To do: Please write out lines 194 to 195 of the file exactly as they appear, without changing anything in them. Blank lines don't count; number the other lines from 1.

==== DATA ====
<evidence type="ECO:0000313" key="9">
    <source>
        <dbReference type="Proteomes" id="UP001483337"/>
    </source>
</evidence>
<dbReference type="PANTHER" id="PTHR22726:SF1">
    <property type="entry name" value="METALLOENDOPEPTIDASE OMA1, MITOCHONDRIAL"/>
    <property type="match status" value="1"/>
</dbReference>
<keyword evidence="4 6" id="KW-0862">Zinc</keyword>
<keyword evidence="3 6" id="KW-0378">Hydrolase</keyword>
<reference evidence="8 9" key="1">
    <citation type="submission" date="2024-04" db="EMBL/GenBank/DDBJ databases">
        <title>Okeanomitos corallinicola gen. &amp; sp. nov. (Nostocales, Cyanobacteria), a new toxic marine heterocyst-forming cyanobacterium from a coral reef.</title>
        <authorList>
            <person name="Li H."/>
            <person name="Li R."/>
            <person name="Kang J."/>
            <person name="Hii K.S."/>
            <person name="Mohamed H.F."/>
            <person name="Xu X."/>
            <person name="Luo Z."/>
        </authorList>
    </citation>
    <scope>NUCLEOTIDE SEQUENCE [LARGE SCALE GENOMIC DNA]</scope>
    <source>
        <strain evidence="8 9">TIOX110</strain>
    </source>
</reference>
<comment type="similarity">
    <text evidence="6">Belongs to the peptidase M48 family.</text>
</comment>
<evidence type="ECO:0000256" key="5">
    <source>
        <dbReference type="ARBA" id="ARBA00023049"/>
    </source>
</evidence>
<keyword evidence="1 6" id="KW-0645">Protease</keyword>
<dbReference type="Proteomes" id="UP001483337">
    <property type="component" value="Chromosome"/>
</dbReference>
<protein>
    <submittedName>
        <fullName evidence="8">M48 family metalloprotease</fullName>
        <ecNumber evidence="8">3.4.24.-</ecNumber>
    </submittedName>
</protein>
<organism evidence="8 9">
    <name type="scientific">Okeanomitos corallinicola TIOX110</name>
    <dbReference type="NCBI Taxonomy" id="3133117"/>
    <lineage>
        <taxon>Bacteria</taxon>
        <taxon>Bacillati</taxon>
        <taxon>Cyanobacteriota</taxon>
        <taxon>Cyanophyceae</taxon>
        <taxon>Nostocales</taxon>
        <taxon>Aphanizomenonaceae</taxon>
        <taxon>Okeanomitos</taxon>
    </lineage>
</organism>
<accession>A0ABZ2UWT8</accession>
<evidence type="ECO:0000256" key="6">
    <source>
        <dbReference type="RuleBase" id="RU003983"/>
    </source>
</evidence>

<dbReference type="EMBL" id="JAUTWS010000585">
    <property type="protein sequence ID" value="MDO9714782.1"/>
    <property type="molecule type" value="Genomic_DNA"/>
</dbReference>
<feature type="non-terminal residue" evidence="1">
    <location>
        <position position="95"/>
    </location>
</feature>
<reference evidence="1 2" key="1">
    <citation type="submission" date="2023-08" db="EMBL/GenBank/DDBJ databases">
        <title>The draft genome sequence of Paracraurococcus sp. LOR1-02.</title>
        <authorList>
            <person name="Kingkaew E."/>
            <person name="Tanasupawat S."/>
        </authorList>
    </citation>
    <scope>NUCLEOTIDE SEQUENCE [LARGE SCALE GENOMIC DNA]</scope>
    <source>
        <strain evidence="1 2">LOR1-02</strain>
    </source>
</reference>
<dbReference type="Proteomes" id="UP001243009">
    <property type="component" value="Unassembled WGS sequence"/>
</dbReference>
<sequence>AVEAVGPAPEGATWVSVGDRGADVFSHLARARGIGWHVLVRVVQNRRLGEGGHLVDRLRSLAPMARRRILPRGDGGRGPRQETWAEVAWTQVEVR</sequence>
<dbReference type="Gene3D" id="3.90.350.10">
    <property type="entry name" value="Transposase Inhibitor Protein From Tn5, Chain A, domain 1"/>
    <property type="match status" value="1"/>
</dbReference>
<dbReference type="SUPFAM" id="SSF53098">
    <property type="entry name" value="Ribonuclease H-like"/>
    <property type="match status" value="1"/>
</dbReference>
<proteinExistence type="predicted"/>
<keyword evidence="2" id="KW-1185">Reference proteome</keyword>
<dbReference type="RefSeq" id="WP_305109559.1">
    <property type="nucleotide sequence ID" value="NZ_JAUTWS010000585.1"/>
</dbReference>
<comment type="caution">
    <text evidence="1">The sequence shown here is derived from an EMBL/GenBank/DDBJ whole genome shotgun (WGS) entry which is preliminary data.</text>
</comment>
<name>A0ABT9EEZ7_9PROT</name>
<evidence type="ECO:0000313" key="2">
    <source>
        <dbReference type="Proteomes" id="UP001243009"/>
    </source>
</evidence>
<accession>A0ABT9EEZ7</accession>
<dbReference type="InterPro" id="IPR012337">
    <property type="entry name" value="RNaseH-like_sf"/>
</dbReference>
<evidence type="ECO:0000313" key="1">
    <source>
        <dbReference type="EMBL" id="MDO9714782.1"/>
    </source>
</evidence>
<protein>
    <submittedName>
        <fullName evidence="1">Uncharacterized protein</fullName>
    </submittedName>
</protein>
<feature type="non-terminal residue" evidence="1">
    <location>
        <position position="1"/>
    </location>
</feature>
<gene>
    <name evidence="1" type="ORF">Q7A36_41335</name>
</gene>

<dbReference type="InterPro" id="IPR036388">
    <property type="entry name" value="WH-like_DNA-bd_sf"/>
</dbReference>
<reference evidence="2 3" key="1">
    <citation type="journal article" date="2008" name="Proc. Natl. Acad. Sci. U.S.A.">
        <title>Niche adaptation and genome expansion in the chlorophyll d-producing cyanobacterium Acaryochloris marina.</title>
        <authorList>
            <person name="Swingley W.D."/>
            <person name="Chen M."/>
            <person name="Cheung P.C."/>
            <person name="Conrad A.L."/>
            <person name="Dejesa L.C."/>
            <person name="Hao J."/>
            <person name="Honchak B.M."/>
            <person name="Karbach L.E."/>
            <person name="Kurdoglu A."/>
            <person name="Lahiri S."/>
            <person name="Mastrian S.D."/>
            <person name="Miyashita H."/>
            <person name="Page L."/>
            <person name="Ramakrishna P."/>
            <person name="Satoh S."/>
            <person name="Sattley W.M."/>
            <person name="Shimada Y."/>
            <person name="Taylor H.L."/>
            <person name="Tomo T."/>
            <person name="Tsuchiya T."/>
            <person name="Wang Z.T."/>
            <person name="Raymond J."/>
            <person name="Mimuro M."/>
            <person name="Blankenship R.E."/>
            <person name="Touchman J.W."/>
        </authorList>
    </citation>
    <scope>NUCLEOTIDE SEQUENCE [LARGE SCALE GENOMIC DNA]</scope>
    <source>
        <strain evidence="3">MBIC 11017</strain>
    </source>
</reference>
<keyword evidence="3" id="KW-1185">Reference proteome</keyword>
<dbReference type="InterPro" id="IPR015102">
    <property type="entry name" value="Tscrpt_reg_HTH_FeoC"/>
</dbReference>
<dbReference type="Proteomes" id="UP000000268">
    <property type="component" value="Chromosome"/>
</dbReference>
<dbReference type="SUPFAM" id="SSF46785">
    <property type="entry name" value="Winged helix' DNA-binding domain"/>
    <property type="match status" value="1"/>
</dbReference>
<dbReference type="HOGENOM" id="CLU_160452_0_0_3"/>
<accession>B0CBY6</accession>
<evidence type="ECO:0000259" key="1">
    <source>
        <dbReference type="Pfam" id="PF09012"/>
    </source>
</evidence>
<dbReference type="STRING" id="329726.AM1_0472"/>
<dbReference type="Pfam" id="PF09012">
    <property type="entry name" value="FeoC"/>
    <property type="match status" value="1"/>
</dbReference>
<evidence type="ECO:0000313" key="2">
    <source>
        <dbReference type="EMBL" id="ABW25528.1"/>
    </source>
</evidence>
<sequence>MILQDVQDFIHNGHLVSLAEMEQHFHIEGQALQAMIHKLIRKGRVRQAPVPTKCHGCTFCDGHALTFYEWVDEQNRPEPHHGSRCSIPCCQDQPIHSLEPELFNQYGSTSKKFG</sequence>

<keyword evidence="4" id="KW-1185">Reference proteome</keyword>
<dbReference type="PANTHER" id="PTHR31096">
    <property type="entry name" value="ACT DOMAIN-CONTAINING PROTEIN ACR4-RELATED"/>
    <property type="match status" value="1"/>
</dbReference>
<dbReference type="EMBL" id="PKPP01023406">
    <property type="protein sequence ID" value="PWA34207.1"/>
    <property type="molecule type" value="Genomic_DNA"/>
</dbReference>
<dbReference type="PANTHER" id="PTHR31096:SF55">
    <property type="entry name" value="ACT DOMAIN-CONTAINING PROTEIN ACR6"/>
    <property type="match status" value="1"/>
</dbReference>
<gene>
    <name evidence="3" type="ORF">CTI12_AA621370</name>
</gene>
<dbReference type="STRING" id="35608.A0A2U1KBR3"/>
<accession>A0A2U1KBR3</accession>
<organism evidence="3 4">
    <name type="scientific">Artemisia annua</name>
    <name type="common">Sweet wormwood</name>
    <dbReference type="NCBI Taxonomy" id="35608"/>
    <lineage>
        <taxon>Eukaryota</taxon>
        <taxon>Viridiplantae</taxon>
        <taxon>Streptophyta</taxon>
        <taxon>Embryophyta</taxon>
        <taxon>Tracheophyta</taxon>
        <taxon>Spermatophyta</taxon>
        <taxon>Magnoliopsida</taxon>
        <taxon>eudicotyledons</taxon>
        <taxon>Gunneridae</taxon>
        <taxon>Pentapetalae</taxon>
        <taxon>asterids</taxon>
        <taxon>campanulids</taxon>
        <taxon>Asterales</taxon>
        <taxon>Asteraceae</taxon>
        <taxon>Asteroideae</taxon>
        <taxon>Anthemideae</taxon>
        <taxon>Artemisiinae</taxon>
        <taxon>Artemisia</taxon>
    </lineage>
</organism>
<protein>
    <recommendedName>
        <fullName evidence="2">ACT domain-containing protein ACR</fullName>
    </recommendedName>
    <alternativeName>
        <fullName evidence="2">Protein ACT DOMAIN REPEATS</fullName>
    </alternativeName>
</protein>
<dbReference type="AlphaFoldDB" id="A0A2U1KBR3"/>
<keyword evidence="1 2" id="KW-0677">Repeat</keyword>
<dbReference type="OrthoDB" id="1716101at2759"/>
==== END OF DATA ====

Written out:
<dbReference type="STRING" id="329726.AM1_0472"/>
<dbReference type="Pfam" id="PF09012">